Sabbath: 4 key characteristics to remember

My interest in the Sabbath came from a painful experience. In the excitement of a season of church growth, I neglected my spiritual well-being by routinely neglecting the Sabbath.

Are you ready to abandon the illusion that you are indestructible and indispensable? Ready to obey the command, receive the gift, work the plan and love the Person who is calling you to rest in Him?

My interest in the Sabbath came from a painful experience. In the excitement of a season of church growth, I neglected my spiritual well-being by routinely neglecting the Sabbath.

My physical, mental, emotional and spiritual gas tanks became empty. I justified my schedule — and my ambition — to myself, my family, my staff, my church. I was blindly racing down the road to burnout without a clue that God provides an exit ramp of rest.

Spiritual erosion

By God’s grace, I had no scandalous train wrecks or moral meltdowns; but spiritual erosion had clearly crept into my life and ministry. My burnout turned into a season of clinical depression that lasted about four years. Finally emerging from that season, I learned four lessons about the Sabbath.

Sabbath is a COMMAND to obey (Exodus 20:8-11). The Sabbath sits at No. 4 on the “Top 10” list we call the Ten Commandments. We can get so caught up in ministry that we view God’s command to keep the Sabbath as a luxury for the underemployed or uncommitted.

Sabbath, or “shabbat,” has the literal meaning of STOP. It does not mean slow down. It means stop. It is a weekly 24-hour cease-and-desist order! It is a reminder that we are hard-wired by our Creator to work hard, then rest easy.

When we disobey Sabbath, we telegraph to God and others that we trust our abilities more than we trust God’s creational plan. Rejecting or neglecting a commandment of God is nothing short of open rebellion. It demonstrates a lack of trust in Him and His wisdom. Would the One who called us to ministry let that ministry fall apart because we obey Him?!

Sabbath is a GIFT to enjoy (Mark 2:27). The LORD gave the Ten Commandments to a group of freshly emancipated slaves. Slaves don’t usually receive gifts, much less days off. God signaled they were no longer slaves, but His sons and daughters. He lavished both refreshing food and replenishing rest upon them. In response, He received their obedience as acts of reverent worship.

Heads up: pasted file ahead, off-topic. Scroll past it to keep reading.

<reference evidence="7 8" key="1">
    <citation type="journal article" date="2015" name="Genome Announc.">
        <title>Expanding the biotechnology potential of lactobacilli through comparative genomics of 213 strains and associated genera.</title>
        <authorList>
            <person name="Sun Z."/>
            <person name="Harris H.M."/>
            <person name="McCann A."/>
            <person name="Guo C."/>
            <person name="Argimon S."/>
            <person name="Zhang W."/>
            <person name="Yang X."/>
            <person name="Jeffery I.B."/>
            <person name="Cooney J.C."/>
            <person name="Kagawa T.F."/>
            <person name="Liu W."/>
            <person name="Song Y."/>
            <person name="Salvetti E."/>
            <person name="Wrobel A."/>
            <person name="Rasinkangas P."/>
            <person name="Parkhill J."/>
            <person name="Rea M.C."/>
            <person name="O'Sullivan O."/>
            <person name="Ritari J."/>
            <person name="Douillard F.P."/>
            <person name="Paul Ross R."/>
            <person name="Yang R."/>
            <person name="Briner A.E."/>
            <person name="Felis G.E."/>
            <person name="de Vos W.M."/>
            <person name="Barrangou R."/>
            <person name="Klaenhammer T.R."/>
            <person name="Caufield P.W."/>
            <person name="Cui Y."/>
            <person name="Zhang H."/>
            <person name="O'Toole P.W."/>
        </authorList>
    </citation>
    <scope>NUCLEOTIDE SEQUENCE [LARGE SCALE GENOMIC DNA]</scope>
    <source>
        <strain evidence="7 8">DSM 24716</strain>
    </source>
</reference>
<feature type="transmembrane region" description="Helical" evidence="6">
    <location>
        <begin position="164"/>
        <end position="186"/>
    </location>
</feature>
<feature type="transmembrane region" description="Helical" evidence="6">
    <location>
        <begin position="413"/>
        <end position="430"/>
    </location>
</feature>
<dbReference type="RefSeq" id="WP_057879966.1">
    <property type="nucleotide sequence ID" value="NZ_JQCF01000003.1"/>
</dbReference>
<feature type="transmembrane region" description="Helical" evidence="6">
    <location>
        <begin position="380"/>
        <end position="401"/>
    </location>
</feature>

I sometimes marvel how quickly I slip back into my chains of slavery. I become my own Pharaoh. Why do we long to return to Egyptian bondage with its constant pressure to produce? We dare not return to Egypt without a fight!

When we walk in the door of our homes, we must intentionally enter the world of our spouse and children. Our homes must become havens of rest for us and for them.

Acts of self-denial and sacrifice are commendable; but if we neglect our Lord, ourselves and our families, God is not well pleased. God sanctified the Sabbath. He blesses those who courageously and consistently receive it as a gift.

Sabbath is a PLAN to implement (Genesis 2:1-3). The Sabbath is God’s master plan for time management, indeed for total life management. He introduced — and modeled — this plan from the dawn of creation.

Jesus modeled a life marked by both diligent work and deliberate rest. Sometimes He encouraged the crowds to stay and eat, He healed one more person, He prayed all night. Other times He retreated to the lake, the mountains, or the wilderness for rest and renewal.

A healthy Sabbath lifestyle includes seasons of intense work followed by seasons of intentional rest. Keeping the Sabbath is not a surrender to laziness, lackadaisical service, or low expectations. We are to work hard for six days.

Burnout is not the result of working too hard, it is the result of resting too little.

We keep the Sabbath holy and fresh by placing boundaries around our job and life. By saying “no” to negotiables and making strategic “yeses” for our Lord, our family and our own soul care, we experience the abundance Jesus promised.

Sabbath is a PERSON to love (Colossians 2:16–17). Sabbath is more than a time management principle or a creational commandment; it is a “shadow” of the true rest we ultimately find in Jesus Christ. Sabbath is the Savior who invites us to rest in Him!

Jesus made it clear. Come to me, all of you who are weary and burdened, he said.

While the creational principle, the gracious present, and the disciplined practice are compelling, they pale in comparison to the glorious Person of Jesus.

He alone declares I will give you rest (Matthew 11:28).

EDITOR’S NOTE — This story was written by Mark Dance and originally published by Baptist and ReflectorDance is a former pastor, including Ridgeview Baptist Church in Church Hill and cofounder of the Care4Pastors Network.


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